2. There's probably a lot of blame that can be cast around for Indiana Tech's abysmal bar passage rate this last February. The folks who decided that Indiana, a state with roughly 16,000 to 18,000 attorneys, needs a fifth law school need to question the motives that drove their support of this project. Others, who have been "strong supporters" of the law school, should likewise ask themselves why they believe this institution should be supported. Is it because it fills some real need in the state? Or is it, instead, nothing more than a resume builder for those who teach there part-time? And others who make excuses for the students' poor performance, especially those who offer nothing more than conspiracy theories to back up their claims--who are they helping? What evidence do they have to support their posturing? Ultimately, though, like most everything in life, whether one succeeds or fails is entirely within one's own hands. At least one student from Indiana Tech proved this when he/she took and passed the February bar. A second Indiana Tech student proved this when they took the bar in another state and passed. As for the remaining 9 who took the bar and didn't pass (apparently, one of the students successfully appealed his/her original score), it's now up to them (and nobody else) to ensure that they pass on their second attempt. These folks should feel no shame; many currently successful practicing attorneys failed the bar exam on their first try. These same attorneys picked themselves up, dusted themselves off, and got back to the rigorous study needed to ensure they would pass on their second go 'round. This is what the Indiana Tech students who didn't pass the first time need to do. Of course, none of this answers such questions as whether Indiana Tech should be accredited by the ABA, whether the school should keep its doors open, or, most importantly, whether it should have even opened its doors in the first place. Those who promoted the idea of a fifth law school in Indiana need to do a lot of soul-searching regarding their decisions. These same people should never be allowed, again, to have a say about the future of legal education in this state or anywhere else. Indiana already has four law schools. That's probably one more than it really needs. But it's more than enough.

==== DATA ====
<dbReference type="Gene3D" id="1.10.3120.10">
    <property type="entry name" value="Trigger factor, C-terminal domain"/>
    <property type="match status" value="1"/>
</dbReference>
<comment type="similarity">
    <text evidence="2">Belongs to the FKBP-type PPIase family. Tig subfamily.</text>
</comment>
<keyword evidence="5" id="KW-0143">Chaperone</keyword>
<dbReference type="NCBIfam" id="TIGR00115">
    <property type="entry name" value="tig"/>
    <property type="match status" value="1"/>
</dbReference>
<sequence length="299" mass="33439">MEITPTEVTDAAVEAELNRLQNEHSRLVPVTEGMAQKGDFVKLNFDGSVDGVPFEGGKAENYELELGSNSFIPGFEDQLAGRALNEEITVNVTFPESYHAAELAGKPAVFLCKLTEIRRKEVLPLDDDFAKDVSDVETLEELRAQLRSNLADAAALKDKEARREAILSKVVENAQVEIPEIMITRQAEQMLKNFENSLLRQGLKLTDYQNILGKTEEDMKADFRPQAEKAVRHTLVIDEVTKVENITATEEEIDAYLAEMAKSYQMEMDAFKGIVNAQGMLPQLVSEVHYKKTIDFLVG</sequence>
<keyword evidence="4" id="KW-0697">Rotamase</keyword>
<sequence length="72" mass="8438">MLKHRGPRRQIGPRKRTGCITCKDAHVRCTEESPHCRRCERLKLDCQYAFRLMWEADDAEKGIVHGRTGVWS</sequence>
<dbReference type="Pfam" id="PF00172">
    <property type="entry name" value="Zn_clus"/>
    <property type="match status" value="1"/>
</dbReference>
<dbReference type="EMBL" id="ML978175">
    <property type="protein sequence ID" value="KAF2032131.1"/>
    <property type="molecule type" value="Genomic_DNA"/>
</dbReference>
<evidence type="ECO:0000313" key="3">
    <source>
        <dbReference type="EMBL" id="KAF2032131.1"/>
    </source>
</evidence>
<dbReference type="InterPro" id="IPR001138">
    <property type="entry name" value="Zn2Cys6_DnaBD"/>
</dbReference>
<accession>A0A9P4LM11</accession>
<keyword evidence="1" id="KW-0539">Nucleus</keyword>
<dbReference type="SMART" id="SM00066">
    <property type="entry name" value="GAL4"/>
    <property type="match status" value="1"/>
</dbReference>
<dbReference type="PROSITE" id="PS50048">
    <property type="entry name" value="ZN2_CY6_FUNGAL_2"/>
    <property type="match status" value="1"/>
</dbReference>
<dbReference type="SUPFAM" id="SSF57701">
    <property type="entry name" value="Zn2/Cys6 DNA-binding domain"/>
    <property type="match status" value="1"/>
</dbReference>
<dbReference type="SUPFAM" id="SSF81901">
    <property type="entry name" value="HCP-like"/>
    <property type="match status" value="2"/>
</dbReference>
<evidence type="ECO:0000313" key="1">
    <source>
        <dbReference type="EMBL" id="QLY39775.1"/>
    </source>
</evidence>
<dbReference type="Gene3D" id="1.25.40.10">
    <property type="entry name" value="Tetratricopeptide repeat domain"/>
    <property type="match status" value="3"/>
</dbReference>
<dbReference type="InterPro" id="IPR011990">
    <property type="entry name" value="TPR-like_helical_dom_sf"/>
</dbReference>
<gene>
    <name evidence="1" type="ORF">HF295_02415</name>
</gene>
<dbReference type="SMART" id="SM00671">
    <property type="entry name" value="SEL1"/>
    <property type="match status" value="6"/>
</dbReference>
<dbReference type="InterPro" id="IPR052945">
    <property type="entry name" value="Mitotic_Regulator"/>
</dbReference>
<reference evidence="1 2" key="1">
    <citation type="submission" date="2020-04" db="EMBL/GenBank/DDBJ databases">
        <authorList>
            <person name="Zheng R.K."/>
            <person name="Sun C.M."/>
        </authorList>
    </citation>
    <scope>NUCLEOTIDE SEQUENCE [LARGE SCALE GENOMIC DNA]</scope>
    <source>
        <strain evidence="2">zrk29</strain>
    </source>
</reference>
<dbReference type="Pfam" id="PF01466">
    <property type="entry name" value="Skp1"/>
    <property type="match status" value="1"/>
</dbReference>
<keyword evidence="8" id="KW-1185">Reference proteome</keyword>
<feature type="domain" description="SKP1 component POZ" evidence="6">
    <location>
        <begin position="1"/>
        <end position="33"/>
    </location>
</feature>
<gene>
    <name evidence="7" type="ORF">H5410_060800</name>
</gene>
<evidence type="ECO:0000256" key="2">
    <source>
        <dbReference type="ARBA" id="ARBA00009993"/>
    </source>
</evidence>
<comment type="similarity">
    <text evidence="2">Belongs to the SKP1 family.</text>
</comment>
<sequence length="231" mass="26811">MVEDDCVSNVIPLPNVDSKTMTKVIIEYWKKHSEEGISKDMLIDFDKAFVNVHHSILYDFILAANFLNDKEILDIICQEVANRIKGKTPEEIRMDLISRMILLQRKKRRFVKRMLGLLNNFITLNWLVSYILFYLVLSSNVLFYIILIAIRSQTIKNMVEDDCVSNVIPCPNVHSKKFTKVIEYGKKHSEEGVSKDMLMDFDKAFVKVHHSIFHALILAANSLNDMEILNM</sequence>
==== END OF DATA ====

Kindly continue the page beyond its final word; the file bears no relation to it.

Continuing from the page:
3. This man Steve Hubbard goes on any online post or forum he can find and tries to push his company. He said court reporters would be obsolete a few years ago, yet here we are. How does he have time to search out every single post about court reporters and even spy in private court reporting forums if his company is so successful???? Dude, get a life. And back to what this post was about, I agree that some national firms cause a huge problem.

  4. rensselaer imdiana is doing same thing to children from the judge to attorney and dfs staff they need to be investigated as well

  5. Sex offenders are victims twice, once when they are molested as kids, and again when they repeat the behavior, you never see money spent on helping them do you. That's why this circle continues